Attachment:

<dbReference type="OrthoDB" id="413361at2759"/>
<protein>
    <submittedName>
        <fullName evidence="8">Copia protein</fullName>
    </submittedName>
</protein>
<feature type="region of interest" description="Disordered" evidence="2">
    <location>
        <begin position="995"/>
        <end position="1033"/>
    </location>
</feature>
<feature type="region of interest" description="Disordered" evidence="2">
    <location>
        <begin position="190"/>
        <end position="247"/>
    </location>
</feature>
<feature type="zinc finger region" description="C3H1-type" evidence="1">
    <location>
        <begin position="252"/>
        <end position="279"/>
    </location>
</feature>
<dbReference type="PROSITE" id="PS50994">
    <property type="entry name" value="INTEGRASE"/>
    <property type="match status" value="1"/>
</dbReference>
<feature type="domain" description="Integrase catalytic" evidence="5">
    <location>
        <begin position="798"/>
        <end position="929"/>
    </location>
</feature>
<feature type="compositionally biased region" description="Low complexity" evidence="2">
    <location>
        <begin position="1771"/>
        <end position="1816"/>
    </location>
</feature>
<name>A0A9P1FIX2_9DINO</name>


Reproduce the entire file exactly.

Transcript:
<dbReference type="OrthoDB" id="413361at2759"/>
<protein>
    <submittedName>
        <fullName evidence="8">Copia protein</fullName>
    </submittedName>
</protein>
<feature type="region of interest" description="Disordered" evidence="2">
    <location>
        <begin position="995"/>
        <end position="1033"/>
    </location>
</feature>
<feature type="region of interest" description="Disordered" evidence="2">
    <location>
        <begin position="190"/>
        <end position="247"/>
    </location>
</feature>
<feature type="zinc finger region" description="C3H1-type" evidence="1">
    <location>
        <begin position="252"/>
        <end position="279"/>
    </location>
</feature>
<dbReference type="PROSITE" id="PS50994">
    <property type="entry name" value="INTEGRASE"/>
    <property type="match status" value="1"/>
</dbReference>
<feature type="domain" description="Integrase catalytic" evidence="5">
    <location>
        <begin position="798"/>
        <end position="929"/>
    </location>
</feature>
<feature type="compositionally biased region" description="Low complexity" evidence="2">
    <location>
        <begin position="1771"/>
        <end position="1816"/>
    </location>
</feature>
<name>A0A9P1FIX2_9DINO</name>